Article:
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A recent study (All That We Let In), conducted by cybersecurity firm Approov and researcher Allissa Knight, shows that mobile health (mHealth) apps are vulnerable to API (Application Programming Interfaces) attacks which could allow unauthorized access to patient records, such as Protected Health Information (PHI) and Personally Identifiable Information (PII).

This is a concern among all the 23 million patients who expect their health information to be secure when they download an app. You can read the full study here.

Cybersecurity Researcher Tests 30 Leading mHealth Apps (Mobile Health Apps)

COVID-19 pandemic led to a dramatic increase in app use, more than 60% of people are downloading a mHealth app and about 318,000 mHealth apps are available for download through major app stores. Therefore, attacks on these endpoints are increasing.

In order to estimate vulnerabilities, Knight analyzed the leading apps over the course of six months, trying to break into the APIs of 30 different mHealth app vendors, with the agreement she wouldn’t disclose the vulnerable ones (as per responsible disclosure guidelines).

Results Show 100% of mHealth Apps are Vulnerable

She discovered they were all vulnerable at some level, being able to access patient records, and found that 50% of the records accessed contained sensitive information such as social security numbers, names, addresses, information about allergies and medications, and other sensitive health data, the report stated.

“Look, let’s point the pink elephant out in the room. There will always be vulnerabilities in code so long as humans are writing it. Humans are fallible. But I didn’t expect to find every app I tested to have hard-coded keys and tokens and all of the APIs to be vulnerable to Broken Object Level Authorization (BOLA) vulnerabilities allowing me to access patient reports, X-rays, pathology reports, and full PHI records in their database.” Allissa Knight, researcher.

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Broken Object Level Authorization (BOLA) is the most systemic API vulnerability today and allows a threat actor to substitute the ID of a resource with the ID of another.

BOLA vulnerability diagram

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“When the object ID can be directly called in the URI, it opens the endpoint up to ID enumeration that allows an adversary the ability to read objects that don’t belong to them. These exposed references to internal implementation objects can point to anything, whether it’s a file, directory, database record or key.”

Source

What Do the Numbers on mHealth Apps Say?

The study revealed that 100% of API endpoints tested were vulnerable to BOLA attacks that allowed the researcher to view the PII and PHI for patients that were not assigned to the researcher’s clinician account.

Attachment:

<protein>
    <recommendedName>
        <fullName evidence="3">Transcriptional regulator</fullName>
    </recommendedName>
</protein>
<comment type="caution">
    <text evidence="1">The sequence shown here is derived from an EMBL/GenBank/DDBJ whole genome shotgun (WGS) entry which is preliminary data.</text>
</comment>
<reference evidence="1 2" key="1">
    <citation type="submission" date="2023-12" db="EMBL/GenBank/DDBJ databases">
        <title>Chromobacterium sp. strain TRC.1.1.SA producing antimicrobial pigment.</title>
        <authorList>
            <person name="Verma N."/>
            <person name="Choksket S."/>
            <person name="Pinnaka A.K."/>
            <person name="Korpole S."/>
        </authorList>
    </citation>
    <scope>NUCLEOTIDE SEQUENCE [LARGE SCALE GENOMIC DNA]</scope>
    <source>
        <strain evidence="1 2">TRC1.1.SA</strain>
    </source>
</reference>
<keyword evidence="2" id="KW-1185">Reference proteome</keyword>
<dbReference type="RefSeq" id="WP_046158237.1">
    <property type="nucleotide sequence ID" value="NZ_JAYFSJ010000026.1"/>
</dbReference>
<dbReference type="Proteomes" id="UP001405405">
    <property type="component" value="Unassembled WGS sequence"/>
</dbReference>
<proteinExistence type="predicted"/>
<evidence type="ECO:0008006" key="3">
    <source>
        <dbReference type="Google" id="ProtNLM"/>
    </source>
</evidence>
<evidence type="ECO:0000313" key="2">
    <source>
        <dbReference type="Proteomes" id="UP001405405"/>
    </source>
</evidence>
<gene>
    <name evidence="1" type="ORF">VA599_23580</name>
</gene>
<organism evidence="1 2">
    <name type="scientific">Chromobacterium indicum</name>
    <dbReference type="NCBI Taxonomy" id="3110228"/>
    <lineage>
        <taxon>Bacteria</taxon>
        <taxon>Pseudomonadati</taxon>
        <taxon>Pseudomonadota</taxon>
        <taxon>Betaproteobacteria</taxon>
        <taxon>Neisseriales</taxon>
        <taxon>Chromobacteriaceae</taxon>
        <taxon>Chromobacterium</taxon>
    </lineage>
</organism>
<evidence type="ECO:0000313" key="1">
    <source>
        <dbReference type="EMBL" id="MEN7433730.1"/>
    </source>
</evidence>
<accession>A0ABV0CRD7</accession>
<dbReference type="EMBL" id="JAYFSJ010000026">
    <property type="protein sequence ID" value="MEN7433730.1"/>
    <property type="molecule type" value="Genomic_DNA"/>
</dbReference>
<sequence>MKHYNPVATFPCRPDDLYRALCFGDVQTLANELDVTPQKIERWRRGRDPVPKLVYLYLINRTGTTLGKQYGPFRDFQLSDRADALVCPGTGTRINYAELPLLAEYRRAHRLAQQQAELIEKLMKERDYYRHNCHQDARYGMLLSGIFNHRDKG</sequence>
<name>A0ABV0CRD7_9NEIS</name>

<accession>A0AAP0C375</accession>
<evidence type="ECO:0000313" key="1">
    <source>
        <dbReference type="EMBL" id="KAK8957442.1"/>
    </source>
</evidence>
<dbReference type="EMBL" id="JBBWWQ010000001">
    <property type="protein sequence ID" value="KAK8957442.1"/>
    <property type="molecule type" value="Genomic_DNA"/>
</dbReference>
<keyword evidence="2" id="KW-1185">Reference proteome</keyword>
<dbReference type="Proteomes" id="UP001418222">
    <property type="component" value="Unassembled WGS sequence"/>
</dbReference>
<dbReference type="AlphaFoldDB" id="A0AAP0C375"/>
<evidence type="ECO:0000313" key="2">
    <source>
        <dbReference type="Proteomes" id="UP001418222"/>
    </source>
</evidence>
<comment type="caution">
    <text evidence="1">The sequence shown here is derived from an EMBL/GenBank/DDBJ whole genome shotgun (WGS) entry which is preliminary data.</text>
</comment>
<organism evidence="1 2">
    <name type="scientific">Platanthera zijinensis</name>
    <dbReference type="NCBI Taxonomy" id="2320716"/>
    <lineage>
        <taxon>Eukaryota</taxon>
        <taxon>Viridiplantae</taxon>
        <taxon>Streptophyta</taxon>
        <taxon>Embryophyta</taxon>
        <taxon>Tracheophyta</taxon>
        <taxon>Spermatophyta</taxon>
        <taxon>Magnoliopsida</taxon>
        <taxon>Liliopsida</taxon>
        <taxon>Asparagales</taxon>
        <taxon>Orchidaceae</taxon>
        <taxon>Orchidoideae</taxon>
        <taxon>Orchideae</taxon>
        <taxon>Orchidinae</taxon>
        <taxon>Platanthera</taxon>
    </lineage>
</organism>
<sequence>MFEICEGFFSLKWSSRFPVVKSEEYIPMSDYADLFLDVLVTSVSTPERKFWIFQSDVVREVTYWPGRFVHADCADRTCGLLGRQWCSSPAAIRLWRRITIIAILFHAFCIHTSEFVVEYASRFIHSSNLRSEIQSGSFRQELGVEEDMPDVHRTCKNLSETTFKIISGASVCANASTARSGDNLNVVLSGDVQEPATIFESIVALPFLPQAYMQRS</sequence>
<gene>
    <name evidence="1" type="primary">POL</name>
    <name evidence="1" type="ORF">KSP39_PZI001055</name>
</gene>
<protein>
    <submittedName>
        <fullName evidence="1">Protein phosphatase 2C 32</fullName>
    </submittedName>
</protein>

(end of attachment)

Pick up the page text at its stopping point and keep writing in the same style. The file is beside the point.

Also, 77% of the tested mHealth apps contained hard-coded API keys, some of which will not expire, which made them vulnerable to attacks that would allow the attacker to intercept information as it is exchanged. Furthermore, 7% contained hardcoded usernames and passwords.

For another 50% of the APIs tested a token-based authentication wasn’t even requested, whilst 63% of the apps contained hardcoded private keys.

Knight also found API keys and tokens for Google, Branch.io, Braze, Tune, Optimizely, Cisco Umbrella, Microsoft App Center, Bugsnag, Contentful, Stripe, Amazon AWS, Radaee, Sendbird, AppsFlyer, Facebook, Vonage, SalesForce, and Mparticle.

According to the final results, the total number of users exposed by the 318,000 mobile health apps now available on major app stores is likely far greater.

“These findings are disappointing but not at all surprising. The fact is that leading developers and their corporate and organizational customers consistently fail to recognize that APIs servicing remote clients such as mobile apps need a new and dedicated security paradigm. Because so few organizations deploy protections for APIs that ensure only genuine mobile app instances can connect to backend servers, these APIs are an open door for threat actors and present a real nightmare for vulnerable organizations and their patients.” David Stewart, Approov Founder and CEO.

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Wrapping Up

All the developers and organizations using mHealth mobile applications are advised to adopt a few important key steps in order to protect their customer data and sensitive information such as:

  • Address both app security and API security;
  • Secure the development process and harden apps, but also ensure that run-time protection is also working;
  • Protect against man-in-the-middle attacks;
  • Frequently perform penetration testing and static and dynamic code analysis.

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